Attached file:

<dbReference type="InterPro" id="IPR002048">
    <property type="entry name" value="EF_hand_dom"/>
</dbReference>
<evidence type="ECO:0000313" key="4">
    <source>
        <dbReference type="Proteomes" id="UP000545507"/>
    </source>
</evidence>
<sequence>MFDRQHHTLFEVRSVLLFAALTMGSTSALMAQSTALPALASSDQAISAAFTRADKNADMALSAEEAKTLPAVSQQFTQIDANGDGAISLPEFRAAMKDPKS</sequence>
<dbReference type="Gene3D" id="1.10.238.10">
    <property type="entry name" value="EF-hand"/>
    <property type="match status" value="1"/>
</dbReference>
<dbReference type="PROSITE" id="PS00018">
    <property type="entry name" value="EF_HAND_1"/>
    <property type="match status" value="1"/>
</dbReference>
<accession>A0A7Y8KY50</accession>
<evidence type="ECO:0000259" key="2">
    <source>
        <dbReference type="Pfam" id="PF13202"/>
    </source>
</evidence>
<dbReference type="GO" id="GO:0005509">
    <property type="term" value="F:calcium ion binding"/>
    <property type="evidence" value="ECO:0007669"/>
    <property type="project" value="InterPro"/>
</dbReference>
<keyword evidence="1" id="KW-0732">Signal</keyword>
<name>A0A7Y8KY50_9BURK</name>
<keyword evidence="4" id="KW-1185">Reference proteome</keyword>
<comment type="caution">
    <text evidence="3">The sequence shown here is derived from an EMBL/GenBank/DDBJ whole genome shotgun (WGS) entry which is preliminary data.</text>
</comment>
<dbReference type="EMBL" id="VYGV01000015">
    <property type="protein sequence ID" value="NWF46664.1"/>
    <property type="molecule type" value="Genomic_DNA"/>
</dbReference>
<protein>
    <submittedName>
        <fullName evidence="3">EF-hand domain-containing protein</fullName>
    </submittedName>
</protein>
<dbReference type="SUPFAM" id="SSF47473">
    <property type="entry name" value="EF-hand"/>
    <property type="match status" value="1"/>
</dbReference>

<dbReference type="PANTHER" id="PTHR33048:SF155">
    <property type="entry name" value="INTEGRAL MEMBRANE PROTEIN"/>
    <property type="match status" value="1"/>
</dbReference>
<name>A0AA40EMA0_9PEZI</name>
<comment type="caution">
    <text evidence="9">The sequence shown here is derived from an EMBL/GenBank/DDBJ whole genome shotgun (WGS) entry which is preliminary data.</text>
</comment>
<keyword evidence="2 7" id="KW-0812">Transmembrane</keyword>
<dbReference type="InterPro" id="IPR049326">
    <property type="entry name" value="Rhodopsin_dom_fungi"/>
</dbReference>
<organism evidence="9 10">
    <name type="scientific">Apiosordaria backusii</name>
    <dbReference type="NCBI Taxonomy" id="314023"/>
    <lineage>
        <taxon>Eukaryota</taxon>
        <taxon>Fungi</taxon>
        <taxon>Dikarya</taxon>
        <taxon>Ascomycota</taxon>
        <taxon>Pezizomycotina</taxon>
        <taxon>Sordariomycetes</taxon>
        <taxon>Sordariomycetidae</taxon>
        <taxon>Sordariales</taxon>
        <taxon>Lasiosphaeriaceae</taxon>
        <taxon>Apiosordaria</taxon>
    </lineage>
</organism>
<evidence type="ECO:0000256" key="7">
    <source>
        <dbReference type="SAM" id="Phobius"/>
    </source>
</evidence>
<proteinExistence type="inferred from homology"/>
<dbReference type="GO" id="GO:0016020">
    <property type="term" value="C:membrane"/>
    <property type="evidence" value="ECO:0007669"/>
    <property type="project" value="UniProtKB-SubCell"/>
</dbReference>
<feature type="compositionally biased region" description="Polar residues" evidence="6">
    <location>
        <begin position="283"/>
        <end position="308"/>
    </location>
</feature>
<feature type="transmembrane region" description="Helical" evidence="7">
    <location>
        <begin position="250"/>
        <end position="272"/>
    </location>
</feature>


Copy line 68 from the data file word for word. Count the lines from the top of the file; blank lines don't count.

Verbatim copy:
        <taxon>Pezizomycotina</taxon>